MID Archives: Art and Devon Dikeou

Celebrating our Decade of Design

Immersed: Devon Dikeou

Art permeates every facet of artist, collector and publisher Devon Dikeou’s Life and you are invited in. Modern In Denver brought the home of Dikeou to our readers in our spring 2014 issue. Her residence at One Cheesman Place resembles a museum with works from Andy Warhol, Arne Jacobsen, and Mark Sink. Scroll through to read about her artwork and home, and to see the amazing photographs.

Modern In Denver cover, Spring 204
Devon’s stylish, eclectic taste is on display in her sunny home overlooking Cheesman Park, which is filled with a collection of artwork that she has been given, traded for or purchased at benefit auctions. Some of the vintage furnishings are family heirlooms, including the pea-green and ochre sofa and chair set, which belonged to her grandmother (designed by Paul Lazlo or John Keal for mid-century furniture manufacturer Brown-Saltman). The 1930s Art-Deco side tables were purchased by Devon’s mother from James Powell Antiques in Austin, Texas. A Verner Panton Fun Lamp (Design Within Reach) completes the ensemble. Other vintage lamps were locally sourced at Mod Livin’.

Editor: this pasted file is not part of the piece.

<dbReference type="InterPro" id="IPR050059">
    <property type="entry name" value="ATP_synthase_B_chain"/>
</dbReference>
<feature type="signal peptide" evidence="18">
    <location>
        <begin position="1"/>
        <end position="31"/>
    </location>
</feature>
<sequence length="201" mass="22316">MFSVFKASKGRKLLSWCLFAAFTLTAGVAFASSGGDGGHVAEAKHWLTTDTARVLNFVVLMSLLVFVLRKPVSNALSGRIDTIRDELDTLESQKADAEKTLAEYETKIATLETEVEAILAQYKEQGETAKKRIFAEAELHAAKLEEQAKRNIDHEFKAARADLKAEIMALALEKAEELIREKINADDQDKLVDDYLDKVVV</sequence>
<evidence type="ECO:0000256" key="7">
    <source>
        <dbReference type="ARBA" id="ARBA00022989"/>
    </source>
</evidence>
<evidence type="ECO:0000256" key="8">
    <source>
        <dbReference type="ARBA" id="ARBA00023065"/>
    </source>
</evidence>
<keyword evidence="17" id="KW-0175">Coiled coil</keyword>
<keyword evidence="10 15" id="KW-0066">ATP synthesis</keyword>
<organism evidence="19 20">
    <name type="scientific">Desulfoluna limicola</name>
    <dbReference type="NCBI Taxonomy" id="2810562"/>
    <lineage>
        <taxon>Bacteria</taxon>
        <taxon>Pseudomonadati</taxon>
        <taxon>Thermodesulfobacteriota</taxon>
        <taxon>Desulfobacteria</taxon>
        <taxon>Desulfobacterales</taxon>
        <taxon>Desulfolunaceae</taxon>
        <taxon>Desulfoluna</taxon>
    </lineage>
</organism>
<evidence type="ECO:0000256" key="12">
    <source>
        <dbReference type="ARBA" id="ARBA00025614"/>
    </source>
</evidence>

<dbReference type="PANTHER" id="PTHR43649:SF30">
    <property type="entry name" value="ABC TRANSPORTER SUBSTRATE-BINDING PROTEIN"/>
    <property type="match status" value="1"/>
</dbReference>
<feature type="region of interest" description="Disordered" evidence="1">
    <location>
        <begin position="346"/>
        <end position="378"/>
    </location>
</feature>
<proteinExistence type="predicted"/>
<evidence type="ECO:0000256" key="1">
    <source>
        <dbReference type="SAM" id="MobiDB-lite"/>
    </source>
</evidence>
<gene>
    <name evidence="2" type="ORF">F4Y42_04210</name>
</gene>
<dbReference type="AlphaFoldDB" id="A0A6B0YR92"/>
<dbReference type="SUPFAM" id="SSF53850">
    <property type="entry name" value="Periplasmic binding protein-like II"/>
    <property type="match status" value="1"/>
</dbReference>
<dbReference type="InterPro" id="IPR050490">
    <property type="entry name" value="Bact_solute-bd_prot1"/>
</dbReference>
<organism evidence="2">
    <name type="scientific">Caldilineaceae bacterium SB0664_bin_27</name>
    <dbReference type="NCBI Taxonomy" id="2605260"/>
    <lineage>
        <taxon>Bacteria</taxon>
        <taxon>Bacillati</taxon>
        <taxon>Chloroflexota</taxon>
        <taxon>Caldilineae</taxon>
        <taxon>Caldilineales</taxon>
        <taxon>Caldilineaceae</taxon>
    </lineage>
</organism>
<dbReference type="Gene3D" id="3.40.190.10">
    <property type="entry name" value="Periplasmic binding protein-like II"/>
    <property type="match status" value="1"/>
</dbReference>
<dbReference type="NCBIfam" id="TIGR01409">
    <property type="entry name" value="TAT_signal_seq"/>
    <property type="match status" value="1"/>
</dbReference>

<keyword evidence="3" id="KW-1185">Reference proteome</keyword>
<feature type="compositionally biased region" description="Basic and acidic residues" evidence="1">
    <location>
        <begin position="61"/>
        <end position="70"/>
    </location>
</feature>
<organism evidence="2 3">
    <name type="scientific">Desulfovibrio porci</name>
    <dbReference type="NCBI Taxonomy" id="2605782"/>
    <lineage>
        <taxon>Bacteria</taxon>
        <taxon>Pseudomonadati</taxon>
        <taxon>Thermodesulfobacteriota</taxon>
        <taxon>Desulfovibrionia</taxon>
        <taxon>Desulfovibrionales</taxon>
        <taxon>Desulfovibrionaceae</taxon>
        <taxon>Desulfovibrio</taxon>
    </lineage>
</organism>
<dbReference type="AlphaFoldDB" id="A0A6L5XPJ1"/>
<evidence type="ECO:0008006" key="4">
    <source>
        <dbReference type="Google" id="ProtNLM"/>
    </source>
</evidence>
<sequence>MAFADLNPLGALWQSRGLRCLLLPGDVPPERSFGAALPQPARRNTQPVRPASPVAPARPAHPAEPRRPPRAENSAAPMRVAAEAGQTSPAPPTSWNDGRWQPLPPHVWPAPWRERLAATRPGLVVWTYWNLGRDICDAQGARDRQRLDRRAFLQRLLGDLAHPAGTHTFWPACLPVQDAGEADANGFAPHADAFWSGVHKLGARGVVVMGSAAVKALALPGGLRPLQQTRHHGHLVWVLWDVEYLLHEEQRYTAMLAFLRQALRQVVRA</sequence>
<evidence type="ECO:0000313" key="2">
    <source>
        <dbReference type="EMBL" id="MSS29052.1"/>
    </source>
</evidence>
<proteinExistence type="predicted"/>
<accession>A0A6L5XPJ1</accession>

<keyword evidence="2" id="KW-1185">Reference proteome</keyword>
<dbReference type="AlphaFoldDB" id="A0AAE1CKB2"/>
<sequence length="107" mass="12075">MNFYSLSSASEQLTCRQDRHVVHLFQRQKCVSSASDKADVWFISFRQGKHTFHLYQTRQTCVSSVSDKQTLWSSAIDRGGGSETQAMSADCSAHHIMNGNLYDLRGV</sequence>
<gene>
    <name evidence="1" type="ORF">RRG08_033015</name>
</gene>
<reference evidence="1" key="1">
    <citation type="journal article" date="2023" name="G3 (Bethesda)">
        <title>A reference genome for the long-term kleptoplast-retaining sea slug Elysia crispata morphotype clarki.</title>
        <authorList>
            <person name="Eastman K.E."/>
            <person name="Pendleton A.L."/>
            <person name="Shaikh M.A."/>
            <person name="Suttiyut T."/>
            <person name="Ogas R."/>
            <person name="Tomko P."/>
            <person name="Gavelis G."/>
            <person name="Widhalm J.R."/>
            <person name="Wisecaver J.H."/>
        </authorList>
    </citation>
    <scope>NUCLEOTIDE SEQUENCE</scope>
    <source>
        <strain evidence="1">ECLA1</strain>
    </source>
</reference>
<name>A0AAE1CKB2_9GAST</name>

Unless you have grown up in Denver, you may not recognize the name Devon Dikeou. Even then, you might not know that the third-generation native has indie-rock star status in the contemporary art world, or that she and her brother have a private collection of art’s brightest stars in a downtown Denver office building, which is free and open to the public. What’s more, in addition to collecting art, Devon is a prolific artist, curator, and founder, editor and publisher of zingmagazine. Her ground-zero position at the source of art provides her with a panoramic view and places her squarely at the confluence of creativity.

Museum curator, Heather Pesanti from The Contemporary Austin (where Devon exhibited her work “Please” last summer) acknowledges the clarity of her vision and says, “Devon has the ability to challenge and critique the workings of the art world and offer momentary glimpses behind the proverbial curtain, at times even slipping the art historical rug out from under us.”

Luckily for Denverites, Modern in Denver has been granted some sanctioned voyeurism into Devon’s own domestic and professional realms, which reveals the pure alliance between her art and life.